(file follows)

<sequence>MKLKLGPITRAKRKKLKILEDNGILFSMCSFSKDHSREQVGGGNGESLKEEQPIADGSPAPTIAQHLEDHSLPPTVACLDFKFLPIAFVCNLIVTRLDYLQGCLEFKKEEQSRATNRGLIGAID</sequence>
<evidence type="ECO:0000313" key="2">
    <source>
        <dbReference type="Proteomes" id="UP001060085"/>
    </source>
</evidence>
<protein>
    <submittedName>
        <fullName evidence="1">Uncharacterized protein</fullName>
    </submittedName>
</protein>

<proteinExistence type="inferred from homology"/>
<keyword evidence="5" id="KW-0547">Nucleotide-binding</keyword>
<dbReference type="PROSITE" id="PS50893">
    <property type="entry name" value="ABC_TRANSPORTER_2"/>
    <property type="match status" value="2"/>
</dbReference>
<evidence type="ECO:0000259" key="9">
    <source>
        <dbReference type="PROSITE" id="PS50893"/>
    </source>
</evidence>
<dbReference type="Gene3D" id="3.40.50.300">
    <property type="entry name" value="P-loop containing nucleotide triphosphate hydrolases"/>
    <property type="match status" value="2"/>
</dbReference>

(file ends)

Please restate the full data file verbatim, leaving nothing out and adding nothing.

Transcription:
<sequence>MKLKLGPITRAKRKKLKILEDNGILFSMCSFSKDHSREQVGGGNGESLKEEQPIADGSPAPTIAQHLEDHSLPPTVACLDFKFLPIAFVCNLIVTRLDYLQGCLEFKKEEQSRATNRGLIGAID</sequence>
<evidence type="ECO:0000313" key="2">
    <source>
        <dbReference type="Proteomes" id="UP001060085"/>
    </source>
</evidence>
<protein>
    <submittedName>
        <fullName evidence="1">Uncharacterized protein</fullName>
    </submittedName>
</protein>

<proteinExistence type="inferred from homology"/>
<keyword evidence="5" id="KW-0547">Nucleotide-binding</keyword>
<dbReference type="PROSITE" id="PS50893">
    <property type="entry name" value="ABC_TRANSPORTER_2"/>
    <property type="match status" value="2"/>
</dbReference>
<evidence type="ECO:0000259" key="9">
    <source>
        <dbReference type="PROSITE" id="PS50893"/>
    </source>
</evidence>
<dbReference type="Gene3D" id="3.40.50.300">
    <property type="entry name" value="P-loop containing nucleotide triphosphate hydrolases"/>
    <property type="match status" value="2"/>
</dbReference>